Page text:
4. RESALE AND BUYING USED: in 2017 I began selling my children’s gently used clothes on Kidizen, and buying needed items on the same app. To date I’ve earned more than $250, and I keep that in Kidizen to use when I need to buy a bigger pair of rain boots, the next size up of jeans, etc. I barely buy anything new anymore, and I LOVE IT.
  5. WEEKLY MEAL PLANNING: Now, I know this is super old-hat for many of you, but halleleujah! I LOVE knowing what I’m making for dinner for the next week, and the fact that I can buy stuff in bulk, and save money. Last year I made the same 7-10 dinners each week for a season, and then I’d swap out half the recipes for the next season. If you like to make something new every night, this system might not work for you. But if you like clearing your mind of “what’s for dinner tonight?”, or you want to limit your trips to the grocery store to once a week, then try weekly meal planning!
  6. MASTER GROCERY LIST: This follows the previous item nicely. Instead of writing a new grocery list every single week, I have one “master grocery list” on my computer, and I just delete the things I don’t need. There have been so many times where we were out of something, and I would have totally forgotten to add it to my list, except that it was already ON my master grocery list. I never ran out of coffee creamer once in 2017! And that’s what matters, right?
  7. “DOUBLE THE RECIPE, FREEZE THE EXTRA:” I almost never cook a single batch of anything. If I’m going to be in the kitchen for an hour, you better believe I’m getting more than one meal out of it. Having meals on-hand has reduced the amount of times we order takeout to almost zero, which has saved us a ton of money, too.
  8. LAZY-DINNER NIGHT: One night each week I’ve cut myself slack and made something simple, like tuna sandwiches. Everyone is happy with it, and I get more time with my family. (I might increase this to twice a week!)

What worked for me in BUSINESS

  1. FINALLY TAKING AN AMY PORTERFIELD COURSE: after many years of “I should really do that!” I finally took an Amy Porterfield course, and I am SO GLAD I did. The course I took is called “List Builder’s Lab,” and it guided me through the process of building a self-sustaining email-list-building strategy that is adding new people into our “sales funnel” on a daily basis. The fact that the whole thing (including the nurture sequence) is automated has lifted a HUGE burden off my shoulders. If you are involved in any business or nonprofit, your organization needs to do this. Do it this year!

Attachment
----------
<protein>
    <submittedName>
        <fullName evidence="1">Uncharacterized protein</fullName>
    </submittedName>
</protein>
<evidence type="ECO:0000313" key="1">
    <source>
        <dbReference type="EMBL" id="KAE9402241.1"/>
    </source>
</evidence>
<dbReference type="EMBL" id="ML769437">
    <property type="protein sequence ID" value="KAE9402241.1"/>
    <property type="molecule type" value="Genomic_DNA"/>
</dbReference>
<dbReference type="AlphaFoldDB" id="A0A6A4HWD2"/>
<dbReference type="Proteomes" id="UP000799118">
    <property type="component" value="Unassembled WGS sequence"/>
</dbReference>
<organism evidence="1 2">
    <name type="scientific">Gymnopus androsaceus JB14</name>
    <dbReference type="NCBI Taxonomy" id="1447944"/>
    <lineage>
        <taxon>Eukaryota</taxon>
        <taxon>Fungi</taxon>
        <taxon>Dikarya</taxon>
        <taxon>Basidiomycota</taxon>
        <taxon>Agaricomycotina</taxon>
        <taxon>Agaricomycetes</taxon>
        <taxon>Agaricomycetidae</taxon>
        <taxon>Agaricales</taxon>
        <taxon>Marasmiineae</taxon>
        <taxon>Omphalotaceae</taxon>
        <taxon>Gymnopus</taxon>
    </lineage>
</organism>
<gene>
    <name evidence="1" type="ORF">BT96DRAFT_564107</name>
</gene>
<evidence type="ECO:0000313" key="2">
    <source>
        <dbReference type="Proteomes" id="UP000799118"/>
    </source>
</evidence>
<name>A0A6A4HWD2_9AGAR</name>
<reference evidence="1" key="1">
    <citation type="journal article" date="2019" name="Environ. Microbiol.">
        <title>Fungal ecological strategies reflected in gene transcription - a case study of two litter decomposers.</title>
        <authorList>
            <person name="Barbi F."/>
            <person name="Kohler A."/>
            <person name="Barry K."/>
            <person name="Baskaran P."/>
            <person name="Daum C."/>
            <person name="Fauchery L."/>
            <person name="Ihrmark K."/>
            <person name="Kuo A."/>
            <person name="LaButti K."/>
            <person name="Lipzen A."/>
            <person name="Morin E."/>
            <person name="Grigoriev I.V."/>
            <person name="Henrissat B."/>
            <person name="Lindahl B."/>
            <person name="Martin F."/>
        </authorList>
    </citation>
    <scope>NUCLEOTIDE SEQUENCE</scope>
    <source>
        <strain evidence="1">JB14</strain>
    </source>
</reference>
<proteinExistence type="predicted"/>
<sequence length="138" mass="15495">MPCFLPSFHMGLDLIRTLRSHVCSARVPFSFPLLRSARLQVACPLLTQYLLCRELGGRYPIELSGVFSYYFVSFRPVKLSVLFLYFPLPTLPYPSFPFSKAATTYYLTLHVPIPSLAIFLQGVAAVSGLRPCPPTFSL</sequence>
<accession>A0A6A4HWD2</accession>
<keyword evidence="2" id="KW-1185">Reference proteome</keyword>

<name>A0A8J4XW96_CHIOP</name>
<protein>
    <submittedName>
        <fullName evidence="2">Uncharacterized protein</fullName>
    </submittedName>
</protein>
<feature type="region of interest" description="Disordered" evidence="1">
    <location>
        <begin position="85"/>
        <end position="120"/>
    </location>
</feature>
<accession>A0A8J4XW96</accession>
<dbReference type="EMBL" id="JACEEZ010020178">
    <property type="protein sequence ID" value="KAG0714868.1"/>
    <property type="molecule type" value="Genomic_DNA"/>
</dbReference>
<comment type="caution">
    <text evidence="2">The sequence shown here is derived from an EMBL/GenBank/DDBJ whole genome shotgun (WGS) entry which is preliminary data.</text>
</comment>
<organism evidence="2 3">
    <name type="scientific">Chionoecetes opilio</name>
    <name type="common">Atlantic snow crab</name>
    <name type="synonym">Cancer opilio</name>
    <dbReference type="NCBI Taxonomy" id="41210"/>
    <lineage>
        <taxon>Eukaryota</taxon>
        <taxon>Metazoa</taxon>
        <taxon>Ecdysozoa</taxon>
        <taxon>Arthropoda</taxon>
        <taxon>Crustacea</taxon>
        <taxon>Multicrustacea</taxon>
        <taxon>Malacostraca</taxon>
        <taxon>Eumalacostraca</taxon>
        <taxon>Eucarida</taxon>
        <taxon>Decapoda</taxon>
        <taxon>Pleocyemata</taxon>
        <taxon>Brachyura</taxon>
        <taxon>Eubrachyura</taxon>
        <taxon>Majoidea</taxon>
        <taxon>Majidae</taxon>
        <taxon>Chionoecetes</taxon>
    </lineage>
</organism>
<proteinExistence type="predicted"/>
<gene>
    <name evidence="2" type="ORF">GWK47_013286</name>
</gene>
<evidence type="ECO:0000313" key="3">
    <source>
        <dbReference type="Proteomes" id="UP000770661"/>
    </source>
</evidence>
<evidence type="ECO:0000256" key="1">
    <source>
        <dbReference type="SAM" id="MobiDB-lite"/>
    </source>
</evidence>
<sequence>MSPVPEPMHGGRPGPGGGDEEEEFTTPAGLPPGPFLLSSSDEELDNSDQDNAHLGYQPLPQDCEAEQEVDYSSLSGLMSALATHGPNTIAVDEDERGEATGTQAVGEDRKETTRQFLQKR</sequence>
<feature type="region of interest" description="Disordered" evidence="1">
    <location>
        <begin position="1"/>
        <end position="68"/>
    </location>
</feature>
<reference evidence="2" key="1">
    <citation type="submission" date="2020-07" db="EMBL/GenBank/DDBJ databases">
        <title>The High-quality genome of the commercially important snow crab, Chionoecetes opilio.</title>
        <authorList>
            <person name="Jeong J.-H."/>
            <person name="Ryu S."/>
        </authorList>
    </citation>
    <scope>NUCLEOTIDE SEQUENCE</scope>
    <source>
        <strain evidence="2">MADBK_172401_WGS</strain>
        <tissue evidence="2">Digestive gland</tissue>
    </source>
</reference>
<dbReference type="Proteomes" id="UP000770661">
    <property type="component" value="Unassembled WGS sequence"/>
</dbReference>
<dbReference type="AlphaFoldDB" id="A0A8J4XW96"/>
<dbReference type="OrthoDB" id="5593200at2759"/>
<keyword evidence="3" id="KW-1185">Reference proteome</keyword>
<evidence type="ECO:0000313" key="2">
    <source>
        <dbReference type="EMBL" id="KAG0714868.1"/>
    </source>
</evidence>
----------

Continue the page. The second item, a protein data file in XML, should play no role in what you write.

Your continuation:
2. KEEPING MY HEAD DOWN + TAKING ONE SMALL STEP AT A TIME: I’m a dreamer, and an idealist. I have this massive vision for what’s possible, but when I lift my eyes to the summit ahead of me, I get incredibly discouraged by the distance I’ll have to travel to get there, and I never get moving.Last year I committed to breaking projects down into smaller pieces, and then breaking those pieces down into discrete steps. After I write the big fat vision down, and break it down into pieces, and break the pieces down into steps, I almost never dare to look at the big fat vision again, preferring to keep my eyes down on the next step I have in front of me. As a result, I made more progress on our business than I had in the past two years combined. This year I’m applying the same tactic to my personal projects, and it’s already helping. (Here I am, with two blog posts in January!)I hope you glean at least one useful tidbit from all of this! Any suggestions for me? What should I consider next? Did you write a “what worked for me” post? If so, please link to it in the comments to so I can read along!I’ll be back with a “What DIDN’T Work For Me in 2017” post sometime in February.

Peace to you!

The Mentoring We Need + The Mentor We Need to Be

Practical, encouraging, and full of grace, Sue Donaldson’s Table Mentoring is the nudge I needed to more fully comprehend and embrace my role as a mentor to others, and take more seriously the influence of mentors in my own life. Reading table mentoring is like sitting at Sue’s own table—receiving her wisdom, but also her sense of lightness, and humor. If you’re feeling like you could use practical guidance on the subject (as either a mentor or mentee—but most likely both), this book is the perfect companion to begin equipping yourself, and aligning your heart for the roles you’re stepping into. Also, it’s brief! There’s no wasted pages here. As a mom of two littles (and a tendency to feel overwhelmed), this was just the right length!

I’ve excerpted a bit of it below (with Sue’s permission, of course), to offer you a taste. Click through to pick it up for the cost of a fancy coffee and a croissant, but without the sugar or refined carbs. 

Who should mentor? You?
Who should be mentored? You?

Yes and yes.

Why the first “yes?” You are uniquely qualified to mentor another because your life experience, lessons, growth, family and education are uniquely yours.

One of life’s basic needs is “significance” and God made it so from the very beginning. Here’s why we are significant:

For you formed my inward parts;
you knitted me together in my mother’s womb.
 I praise you, for I am fearfully and wonderfully made.
Wonderful are your works;
my soul knows it very well. Psalm 139:13,14

Others may know more than I do on a given subject, but only I know what I know. And God may want me to give that slice of knowledge to someone in need. Granted, it may only be a slice, but He brings fruit from the smaller endeavor, and I’m grateful.

Only this morning I read an excellent article on hospitality. I might know a bit about that topic, but I’m not the only one who does! (Just ask Martha Stewart!) I could say, “I’m not the expert, so I can’t teach someone else what I know.” Comparisons trap us inside our insecurities and keep us from mentoring when we get the opportunity.

So besides your uniqueness among millions, your confidence in God, and your humility before God, what does it take to be a great mentor?

A growing relationship with Jesus Christ.

That’s it. That’s the main thing.